Britain could launch further attacks on jihadists in Syria, the defence minister indicated today amid controversy over an RAF drone strike that killed two British Islamic State (IS) militants.
Defence Secretary Michael Fallon said Britain “wouldn’t hesitate” to strike again after the killing of 21-year-old Reyaad Khan in Syria, even as doubts were raised about the legality of the action.
“There are other terrorists involved in other plots that may come to fruition over the next few weeks and months and we wouldn’t hesitate to take similar action again,” Fallon told BBC Radio 4’s Today programme.
“It’s extremely dangerous because these are attacks that have been and are being planned against major public events on our streets,” he said.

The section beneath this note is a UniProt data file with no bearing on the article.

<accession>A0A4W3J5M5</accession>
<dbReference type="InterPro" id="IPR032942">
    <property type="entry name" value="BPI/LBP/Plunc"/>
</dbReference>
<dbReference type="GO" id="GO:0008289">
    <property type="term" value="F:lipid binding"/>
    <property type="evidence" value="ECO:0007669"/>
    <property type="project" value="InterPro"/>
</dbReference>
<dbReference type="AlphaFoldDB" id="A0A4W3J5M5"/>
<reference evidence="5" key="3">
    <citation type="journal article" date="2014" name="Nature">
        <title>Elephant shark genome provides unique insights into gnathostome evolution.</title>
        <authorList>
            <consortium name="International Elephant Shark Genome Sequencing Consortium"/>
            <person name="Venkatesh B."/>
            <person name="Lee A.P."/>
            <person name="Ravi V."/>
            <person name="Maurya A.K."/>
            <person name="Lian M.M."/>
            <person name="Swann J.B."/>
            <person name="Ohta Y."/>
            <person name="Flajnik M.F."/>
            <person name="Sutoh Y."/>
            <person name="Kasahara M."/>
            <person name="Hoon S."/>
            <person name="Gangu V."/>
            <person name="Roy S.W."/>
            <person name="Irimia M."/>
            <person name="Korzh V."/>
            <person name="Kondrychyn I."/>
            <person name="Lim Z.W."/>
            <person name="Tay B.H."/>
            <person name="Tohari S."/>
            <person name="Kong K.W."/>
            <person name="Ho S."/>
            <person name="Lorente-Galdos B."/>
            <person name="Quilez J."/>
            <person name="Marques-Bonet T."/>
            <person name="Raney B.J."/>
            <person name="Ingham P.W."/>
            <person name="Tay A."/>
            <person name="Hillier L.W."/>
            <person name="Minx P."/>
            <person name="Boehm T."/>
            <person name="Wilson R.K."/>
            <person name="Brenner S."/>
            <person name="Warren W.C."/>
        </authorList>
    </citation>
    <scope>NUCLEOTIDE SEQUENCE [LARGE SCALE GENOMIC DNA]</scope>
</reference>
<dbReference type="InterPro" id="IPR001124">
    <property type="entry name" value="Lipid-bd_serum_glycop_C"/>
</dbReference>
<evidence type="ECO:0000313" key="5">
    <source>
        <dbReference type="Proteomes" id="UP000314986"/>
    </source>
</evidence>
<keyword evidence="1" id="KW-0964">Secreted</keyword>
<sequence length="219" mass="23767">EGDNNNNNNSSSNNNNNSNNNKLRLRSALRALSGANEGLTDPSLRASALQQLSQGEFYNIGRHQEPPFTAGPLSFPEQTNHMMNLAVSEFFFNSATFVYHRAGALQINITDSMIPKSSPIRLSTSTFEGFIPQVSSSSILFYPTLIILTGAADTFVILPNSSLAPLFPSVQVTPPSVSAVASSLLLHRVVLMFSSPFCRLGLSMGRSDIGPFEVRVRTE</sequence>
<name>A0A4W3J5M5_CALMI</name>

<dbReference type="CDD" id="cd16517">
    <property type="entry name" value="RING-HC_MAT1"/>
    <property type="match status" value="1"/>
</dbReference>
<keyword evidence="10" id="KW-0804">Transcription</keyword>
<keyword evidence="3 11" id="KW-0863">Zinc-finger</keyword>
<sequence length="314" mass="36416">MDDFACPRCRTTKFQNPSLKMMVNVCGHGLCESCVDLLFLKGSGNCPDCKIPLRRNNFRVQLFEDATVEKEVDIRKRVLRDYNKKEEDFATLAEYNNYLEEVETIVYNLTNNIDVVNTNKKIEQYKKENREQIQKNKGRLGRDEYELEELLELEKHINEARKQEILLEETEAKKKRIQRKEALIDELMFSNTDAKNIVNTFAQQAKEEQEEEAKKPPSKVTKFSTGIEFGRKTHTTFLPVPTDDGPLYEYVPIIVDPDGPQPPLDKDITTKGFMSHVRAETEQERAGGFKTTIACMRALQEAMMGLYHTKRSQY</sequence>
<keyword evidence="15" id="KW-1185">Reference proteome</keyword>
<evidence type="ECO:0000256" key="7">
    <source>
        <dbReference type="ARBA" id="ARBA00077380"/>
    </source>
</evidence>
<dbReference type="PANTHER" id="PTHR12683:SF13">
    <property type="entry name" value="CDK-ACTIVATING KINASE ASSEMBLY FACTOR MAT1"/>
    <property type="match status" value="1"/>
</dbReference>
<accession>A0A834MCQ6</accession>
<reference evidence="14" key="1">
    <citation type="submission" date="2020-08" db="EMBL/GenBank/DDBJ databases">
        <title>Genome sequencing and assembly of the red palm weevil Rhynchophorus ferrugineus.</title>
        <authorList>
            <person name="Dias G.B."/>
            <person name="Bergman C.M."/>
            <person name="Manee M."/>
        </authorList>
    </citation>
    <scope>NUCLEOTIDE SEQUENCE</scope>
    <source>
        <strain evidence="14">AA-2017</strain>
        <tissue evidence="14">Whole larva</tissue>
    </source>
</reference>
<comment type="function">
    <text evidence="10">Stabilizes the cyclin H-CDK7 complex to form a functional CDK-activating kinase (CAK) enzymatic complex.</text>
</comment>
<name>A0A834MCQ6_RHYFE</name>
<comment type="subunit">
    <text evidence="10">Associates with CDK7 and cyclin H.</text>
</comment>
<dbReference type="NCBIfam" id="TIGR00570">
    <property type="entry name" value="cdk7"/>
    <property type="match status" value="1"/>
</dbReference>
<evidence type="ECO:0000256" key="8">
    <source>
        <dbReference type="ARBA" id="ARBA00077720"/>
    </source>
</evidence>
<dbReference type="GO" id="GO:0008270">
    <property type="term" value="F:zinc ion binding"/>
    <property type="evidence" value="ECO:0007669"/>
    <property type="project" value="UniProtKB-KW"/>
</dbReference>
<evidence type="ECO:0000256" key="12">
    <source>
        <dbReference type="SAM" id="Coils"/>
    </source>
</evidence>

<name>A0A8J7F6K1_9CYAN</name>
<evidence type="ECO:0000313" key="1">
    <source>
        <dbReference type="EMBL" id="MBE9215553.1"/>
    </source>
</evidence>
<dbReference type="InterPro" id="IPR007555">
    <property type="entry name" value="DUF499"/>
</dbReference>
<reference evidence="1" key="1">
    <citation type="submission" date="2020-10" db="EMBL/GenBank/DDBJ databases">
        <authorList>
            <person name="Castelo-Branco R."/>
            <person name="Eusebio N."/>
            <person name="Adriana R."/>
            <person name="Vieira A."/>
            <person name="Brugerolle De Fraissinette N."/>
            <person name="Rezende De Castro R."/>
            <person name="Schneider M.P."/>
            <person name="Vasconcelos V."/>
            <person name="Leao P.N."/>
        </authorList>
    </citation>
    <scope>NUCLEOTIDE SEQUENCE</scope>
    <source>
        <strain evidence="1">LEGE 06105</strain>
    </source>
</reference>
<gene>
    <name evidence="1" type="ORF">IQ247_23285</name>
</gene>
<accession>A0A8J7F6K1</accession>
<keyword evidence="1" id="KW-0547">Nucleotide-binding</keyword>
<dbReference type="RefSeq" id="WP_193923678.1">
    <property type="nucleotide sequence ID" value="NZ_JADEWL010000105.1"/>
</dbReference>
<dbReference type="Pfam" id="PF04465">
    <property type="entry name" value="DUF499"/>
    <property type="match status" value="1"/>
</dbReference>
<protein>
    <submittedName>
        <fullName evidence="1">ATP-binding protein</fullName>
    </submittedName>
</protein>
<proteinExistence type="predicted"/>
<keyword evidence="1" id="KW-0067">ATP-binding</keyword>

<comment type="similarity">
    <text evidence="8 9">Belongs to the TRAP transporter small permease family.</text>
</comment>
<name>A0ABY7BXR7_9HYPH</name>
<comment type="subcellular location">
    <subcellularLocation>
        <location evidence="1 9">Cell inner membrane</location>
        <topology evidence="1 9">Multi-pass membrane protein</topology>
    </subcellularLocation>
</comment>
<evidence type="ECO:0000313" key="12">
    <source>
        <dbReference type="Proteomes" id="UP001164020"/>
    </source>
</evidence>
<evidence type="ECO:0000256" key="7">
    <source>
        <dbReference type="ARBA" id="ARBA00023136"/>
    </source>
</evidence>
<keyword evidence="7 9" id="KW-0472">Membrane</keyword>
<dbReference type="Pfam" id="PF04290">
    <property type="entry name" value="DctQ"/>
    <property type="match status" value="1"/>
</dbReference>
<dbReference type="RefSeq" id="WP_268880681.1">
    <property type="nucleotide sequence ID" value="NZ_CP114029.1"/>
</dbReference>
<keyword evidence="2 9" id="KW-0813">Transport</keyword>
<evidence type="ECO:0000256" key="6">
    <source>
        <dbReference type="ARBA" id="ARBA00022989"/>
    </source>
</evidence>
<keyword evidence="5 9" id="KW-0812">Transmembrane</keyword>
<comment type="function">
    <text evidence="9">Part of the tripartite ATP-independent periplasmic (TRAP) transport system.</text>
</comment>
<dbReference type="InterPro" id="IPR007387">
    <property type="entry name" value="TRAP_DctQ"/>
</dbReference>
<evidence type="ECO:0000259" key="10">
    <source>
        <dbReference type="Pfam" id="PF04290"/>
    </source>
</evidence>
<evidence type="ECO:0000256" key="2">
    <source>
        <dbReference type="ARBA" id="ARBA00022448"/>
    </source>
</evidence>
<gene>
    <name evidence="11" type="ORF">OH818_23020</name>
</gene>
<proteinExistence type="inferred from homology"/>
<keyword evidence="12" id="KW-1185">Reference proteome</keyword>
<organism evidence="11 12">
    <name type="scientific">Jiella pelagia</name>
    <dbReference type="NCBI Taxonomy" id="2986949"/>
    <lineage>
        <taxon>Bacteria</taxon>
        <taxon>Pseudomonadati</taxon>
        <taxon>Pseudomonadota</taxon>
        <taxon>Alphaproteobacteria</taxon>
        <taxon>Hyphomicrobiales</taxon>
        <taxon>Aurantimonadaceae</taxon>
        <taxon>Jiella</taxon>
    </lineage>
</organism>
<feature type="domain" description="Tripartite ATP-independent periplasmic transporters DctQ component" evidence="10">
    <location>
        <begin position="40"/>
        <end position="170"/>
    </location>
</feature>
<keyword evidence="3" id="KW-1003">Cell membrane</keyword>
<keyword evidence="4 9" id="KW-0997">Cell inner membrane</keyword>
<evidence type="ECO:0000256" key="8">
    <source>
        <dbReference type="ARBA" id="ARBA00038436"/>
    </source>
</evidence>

The August 21 strike was revealed by Prime Minister David Cameron in a speech to parliament Monday and was the first such military action by Britain in a country where it is not involved in military operations.
Cameron came under pressure to give further details of attacks allegedly plotted by Khan, who left home to join IS in 2013, as the legality of the move was questioned by opposition MPs and rights campaigners.
Cameron told parliament Monday the strike was “an act of self-defence” since Khan had been planning “barbaric” attacks in Britain against high-profile public events over the summer.
The Daily Telegraph newspaper, quoting unnamed government sources, said Khan was leading a plot to attack VJ Day commemoration services in London attended by Queen Elizabeth II and the prime minister.
Ministers said the decision had been taken on advice from the attorney general, Britain’s chief legal advisor.
“The advice here is absolutely clear — that any country has the right to self defence, to protect itself from armed attack,” Fallon said.